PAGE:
Posts Tagged ‘Echolocation’

Young researchers explain sights and sounds of Lankan bats

October 13, 2019 published on SundayTimes on 13.10.2019

As fans celebrated well-loved cartoon character Batman’s 80th birthday worldwide, two young Sri Lankan researchers say bats are master pathfinders and get at their prey by using echolocation which involves emitting sound and then analysing the reflected sonar signal captured through special sensors.

The Sunday Times met the two researchers at the Association of Tropical Biology and Conservation’s Asia Pacific chapter (ATBC-AP) conference which was concluded recently in Thulhiriya.

“Different bat species emit signals with different frequencies in echolocation and these can be used to identify them in the field,” said Tharaka Kusuminda whose trailblazing research has led him to decipher the patterns of the Painted Bat’s call.

He said it was the first time that the Painted Bat’s eco-sounding had been deciphered and the second occasion that such a method had been used in the world. “Previously we needed to have visual evidence or need to catch the bat to find out conclusively whether a species is presence in one location. But we can now record the bat sounds in any area in Sri Lanka and can find out the presence of the Painted Bat in those locations by analysing bat sounds” said Mr. Kusuminda.

Gayan Mithra Edirisinghe

Explaining that this technique was increasingly being used to monitor distribution of bats around the world, Mr. Kusuminda said his team had also deciphered the patterns of echolocation of other Sri Lankan bats and was continuing to do so for other species.

Sri Lanka is home to 31 species of bats. Most bats being insectivorous feed on insects. There are also four species of fruit bats. A majority of bats – especially the insectivorous bats, use ecolocation techniques to navigate, said Mr. Kusuminda.

The painted bat (Kerivoula picta) — with an orange head and orange markings on its wings — is probably the most beautiful bat species in Sri Lanka. Painted bats prefer to make dried banana leaves their hideouts and come out in the evening. They seem to be having a good distribution in Sri Lanka. The lack of confirmed records had been a major drawback in establishing their distribution, but the new technique would be helpful to map their distribution, Mr. Kusuminda said.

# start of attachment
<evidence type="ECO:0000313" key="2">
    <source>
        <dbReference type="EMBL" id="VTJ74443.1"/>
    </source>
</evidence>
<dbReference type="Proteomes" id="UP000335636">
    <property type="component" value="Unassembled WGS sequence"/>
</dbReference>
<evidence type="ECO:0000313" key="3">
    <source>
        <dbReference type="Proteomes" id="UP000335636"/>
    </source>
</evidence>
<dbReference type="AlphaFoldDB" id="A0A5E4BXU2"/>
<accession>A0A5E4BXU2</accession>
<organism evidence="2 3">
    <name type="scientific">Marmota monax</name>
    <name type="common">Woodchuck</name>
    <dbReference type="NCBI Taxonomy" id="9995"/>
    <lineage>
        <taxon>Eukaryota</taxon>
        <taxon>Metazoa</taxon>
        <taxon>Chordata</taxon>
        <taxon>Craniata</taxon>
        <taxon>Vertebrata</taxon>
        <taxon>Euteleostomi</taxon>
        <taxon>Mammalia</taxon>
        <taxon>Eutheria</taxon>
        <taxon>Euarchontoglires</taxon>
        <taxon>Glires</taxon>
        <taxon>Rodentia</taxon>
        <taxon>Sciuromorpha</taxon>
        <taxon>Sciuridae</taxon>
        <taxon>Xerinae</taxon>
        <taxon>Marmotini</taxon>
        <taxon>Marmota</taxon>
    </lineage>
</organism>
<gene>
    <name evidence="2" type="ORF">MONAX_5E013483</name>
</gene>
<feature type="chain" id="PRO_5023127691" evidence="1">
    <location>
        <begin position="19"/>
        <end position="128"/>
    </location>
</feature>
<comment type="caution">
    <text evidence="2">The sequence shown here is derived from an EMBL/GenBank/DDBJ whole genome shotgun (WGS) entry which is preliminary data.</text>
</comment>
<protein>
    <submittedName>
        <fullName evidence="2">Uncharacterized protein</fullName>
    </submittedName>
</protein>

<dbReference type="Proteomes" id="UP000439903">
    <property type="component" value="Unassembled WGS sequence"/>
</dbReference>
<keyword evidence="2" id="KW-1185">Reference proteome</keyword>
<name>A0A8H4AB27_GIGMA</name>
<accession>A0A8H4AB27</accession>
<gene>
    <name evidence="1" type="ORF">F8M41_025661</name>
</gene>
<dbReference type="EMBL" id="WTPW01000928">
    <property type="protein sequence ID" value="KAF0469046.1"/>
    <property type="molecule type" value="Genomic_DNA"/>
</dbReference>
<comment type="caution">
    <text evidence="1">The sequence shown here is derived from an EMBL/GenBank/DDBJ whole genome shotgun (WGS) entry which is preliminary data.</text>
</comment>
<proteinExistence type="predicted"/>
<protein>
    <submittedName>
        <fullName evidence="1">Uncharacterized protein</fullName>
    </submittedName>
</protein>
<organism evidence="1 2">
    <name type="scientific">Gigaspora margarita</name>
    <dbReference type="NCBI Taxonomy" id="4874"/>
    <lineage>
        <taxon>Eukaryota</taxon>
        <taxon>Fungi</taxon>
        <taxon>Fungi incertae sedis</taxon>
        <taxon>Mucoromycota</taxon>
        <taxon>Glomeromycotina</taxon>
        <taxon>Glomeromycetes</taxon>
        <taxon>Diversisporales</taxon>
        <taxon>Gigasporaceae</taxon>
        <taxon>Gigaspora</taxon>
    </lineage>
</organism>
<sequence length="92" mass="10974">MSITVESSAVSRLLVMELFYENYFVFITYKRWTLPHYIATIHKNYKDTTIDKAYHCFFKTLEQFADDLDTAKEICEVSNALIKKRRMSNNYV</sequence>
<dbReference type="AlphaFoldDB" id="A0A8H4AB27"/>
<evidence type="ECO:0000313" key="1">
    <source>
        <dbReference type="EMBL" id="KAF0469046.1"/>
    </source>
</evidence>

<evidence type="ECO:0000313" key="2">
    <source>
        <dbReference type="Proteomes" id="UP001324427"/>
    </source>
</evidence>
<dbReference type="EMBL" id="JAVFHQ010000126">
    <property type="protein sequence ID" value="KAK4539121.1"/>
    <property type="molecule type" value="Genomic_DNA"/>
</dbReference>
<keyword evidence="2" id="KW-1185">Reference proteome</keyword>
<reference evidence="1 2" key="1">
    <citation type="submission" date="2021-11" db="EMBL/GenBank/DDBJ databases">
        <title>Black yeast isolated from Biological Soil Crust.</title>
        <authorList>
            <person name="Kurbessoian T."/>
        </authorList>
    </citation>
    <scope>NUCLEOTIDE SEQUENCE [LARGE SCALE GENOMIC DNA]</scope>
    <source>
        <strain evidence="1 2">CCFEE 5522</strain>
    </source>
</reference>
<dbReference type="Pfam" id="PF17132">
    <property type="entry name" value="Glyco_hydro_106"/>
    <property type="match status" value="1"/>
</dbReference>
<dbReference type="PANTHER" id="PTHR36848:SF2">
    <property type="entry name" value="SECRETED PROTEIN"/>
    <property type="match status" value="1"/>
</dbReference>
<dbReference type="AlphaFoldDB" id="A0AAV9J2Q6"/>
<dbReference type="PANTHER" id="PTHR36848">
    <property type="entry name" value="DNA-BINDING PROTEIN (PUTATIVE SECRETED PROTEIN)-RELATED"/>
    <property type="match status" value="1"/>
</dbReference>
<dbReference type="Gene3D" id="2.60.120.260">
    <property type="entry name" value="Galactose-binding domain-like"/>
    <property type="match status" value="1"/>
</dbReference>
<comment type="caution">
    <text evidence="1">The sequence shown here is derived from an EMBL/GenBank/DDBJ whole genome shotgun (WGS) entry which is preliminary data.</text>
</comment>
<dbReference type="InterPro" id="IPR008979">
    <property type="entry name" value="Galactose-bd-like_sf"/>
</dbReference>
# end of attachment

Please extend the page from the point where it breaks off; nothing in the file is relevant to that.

It is only a few years ago that the 31st bat species in Sri Lanka was discovered by bat researcher Gayan Mithra Edirisinghe. It was a chance encounter.

The Painted Bat sometimes found in home gardens as well

“While studying bats in Maduru Oya area, we came across a roadkill. A bat had hit a speeding vehicle and had been crushed by its wheels. As its characters were different from other known bats, we carried out further studies. The research showed that it had features similar to an East Asian bat species called Phoniscus jagorii. So the new species was named as Phoniscus cf. jagorii. The ‘cf’ — meaning ‘closer to’ — was added to the name, since science needs more studies to distinguish them as a separate species.

The species has even been assessed for an inclusion in the upcoming Red List of threatened fauna. Mr. Edirisinghe said he was confident that this particular bat was a new species. But he said more research was required to establish this.

In an average home garden, a number of bat species can be observed. “Of the 31 bat species, only four feeds on fruits while the others are insectivorous. The insectivorous bats particularly feed on harmful insects. They consume a large number of mosquitoes in one night; so they are actually our friends’ Mr. Ediriweera said.


The Painted Bat – the most beautiful bat in Sri Lanka

Tharaka Kusuminda studying a bat speciman